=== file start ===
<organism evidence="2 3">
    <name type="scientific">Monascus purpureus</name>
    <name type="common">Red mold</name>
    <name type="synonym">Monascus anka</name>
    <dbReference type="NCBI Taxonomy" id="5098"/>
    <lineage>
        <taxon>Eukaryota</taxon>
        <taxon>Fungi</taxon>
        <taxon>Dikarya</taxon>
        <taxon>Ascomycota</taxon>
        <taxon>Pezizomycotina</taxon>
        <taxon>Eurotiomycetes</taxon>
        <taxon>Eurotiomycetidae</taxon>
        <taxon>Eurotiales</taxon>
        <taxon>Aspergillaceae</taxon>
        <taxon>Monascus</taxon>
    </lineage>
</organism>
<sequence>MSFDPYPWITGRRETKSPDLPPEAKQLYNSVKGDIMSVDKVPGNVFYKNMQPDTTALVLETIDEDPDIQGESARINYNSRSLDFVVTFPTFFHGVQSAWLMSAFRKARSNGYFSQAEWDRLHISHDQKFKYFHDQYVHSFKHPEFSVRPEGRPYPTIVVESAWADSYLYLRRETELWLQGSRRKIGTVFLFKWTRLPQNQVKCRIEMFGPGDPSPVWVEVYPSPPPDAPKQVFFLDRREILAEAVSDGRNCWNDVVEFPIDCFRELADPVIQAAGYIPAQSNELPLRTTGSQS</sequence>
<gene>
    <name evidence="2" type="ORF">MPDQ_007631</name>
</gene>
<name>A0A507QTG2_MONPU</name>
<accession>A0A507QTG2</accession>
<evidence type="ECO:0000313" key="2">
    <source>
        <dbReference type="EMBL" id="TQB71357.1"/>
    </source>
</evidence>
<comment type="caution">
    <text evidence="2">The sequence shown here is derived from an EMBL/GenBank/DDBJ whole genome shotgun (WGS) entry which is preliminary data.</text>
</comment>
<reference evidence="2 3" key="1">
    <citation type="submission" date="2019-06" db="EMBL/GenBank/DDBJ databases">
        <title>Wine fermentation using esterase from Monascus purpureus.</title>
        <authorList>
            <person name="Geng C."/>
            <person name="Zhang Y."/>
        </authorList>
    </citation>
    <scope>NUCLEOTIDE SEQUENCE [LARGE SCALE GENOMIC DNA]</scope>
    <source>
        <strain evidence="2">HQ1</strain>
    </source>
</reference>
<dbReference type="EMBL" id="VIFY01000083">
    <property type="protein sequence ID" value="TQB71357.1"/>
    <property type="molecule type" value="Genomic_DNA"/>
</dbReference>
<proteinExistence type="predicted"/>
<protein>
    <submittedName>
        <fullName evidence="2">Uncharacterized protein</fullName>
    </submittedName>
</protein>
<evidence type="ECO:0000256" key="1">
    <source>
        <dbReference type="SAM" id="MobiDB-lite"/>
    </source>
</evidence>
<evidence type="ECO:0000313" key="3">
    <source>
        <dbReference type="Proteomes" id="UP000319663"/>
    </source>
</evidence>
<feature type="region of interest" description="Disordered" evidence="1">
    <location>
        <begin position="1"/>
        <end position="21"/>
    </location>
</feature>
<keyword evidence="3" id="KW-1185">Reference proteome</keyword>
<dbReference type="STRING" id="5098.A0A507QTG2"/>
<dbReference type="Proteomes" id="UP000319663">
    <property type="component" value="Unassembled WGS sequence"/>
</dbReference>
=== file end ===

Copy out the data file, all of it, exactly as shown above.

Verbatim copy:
<organism evidence="2 3">
    <name type="scientific">Monascus purpureus</name>
    <name type="common">Red mold</name>
    <name type="synonym">Monascus anka</name>
    <dbReference type="NCBI Taxonomy" id="5098"/>
    <lineage>
        <taxon>Eukaryota</taxon>
        <taxon>Fungi</taxon>
        <taxon>Dikarya</taxon>
        <taxon>Ascomycota</taxon>
        <taxon>Pezizomycotina</taxon>
        <taxon>Eurotiomycetes</taxon>
        <taxon>Eurotiomycetidae</taxon>
        <taxon>Eurotiales</taxon>
        <taxon>Aspergillaceae</taxon>
        <taxon>Monascus</taxon>
    </lineage>
</organism>
<sequence>MSFDPYPWITGRRETKSPDLPPEAKQLYNSVKGDIMSVDKVPGNVFYKNMQPDTTALVLETIDEDPDIQGESARINYNSRSLDFVVTFPTFFHGVQSAWLMSAFRKARSNGYFSQAEWDRLHISHDQKFKYFHDQYVHSFKHPEFSVRPEGRPYPTIVVESAWADSYLYLRRETELWLQGSRRKIGTVFLFKWTRLPQNQVKCRIEMFGPGDPSPVWVEVYPSPPPDAPKQVFFLDRREILAEAVSDGRNCWNDVVEFPIDCFRELADPVIQAAGYIPAQSNELPLRTTGSQS</sequence>
<gene>
    <name evidence="2" type="ORF">MPDQ_007631</name>
</gene>
<name>A0A507QTG2_MONPU</name>
<accession>A0A507QTG2</accession>
<evidence type="ECO:0000313" key="2">
    <source>
        <dbReference type="EMBL" id="TQB71357.1"/>
    </source>
</evidence>
<comment type="caution">
    <text evidence="2">The sequence shown here is derived from an EMBL/GenBank/DDBJ whole genome shotgun (WGS) entry which is preliminary data.</text>
</comment>
<reference evidence="2 3" key="1">
    <citation type="submission" date="2019-06" db="EMBL/GenBank/DDBJ databases">
        <title>Wine fermentation using esterase from Monascus purpureus.</title>
        <authorList>
            <person name="Geng C."/>
            <person name="Zhang Y."/>
        </authorList>
    </citation>
    <scope>NUCLEOTIDE SEQUENCE [LARGE SCALE GENOMIC DNA]</scope>
    <source>
        <strain evidence="2">HQ1</strain>
    </source>
</reference>
<dbReference type="EMBL" id="VIFY01000083">
    <property type="protein sequence ID" value="TQB71357.1"/>
    <property type="molecule type" value="Genomic_DNA"/>
</dbReference>
<proteinExistence type="predicted"/>
<protein>
    <submittedName>
        <fullName evidence="2">Uncharacterized protein</fullName>
    </submittedName>
</protein>
<evidence type="ECO:0000256" key="1">
    <source>
        <dbReference type="SAM" id="MobiDB-lite"/>
    </source>
</evidence>
<evidence type="ECO:0000313" key="3">
    <source>
        <dbReference type="Proteomes" id="UP000319663"/>
    </source>
</evidence>
<feature type="region of interest" description="Disordered" evidence="1">
    <location>
        <begin position="1"/>
        <end position="21"/>
    </location>
</feature>
<keyword evidence="3" id="KW-1185">Reference proteome</keyword>
<dbReference type="STRING" id="5098.A0A507QTG2"/>
<dbReference type="Proteomes" id="UP000319663">
    <property type="component" value="Unassembled WGS sequence"/>
</dbReference>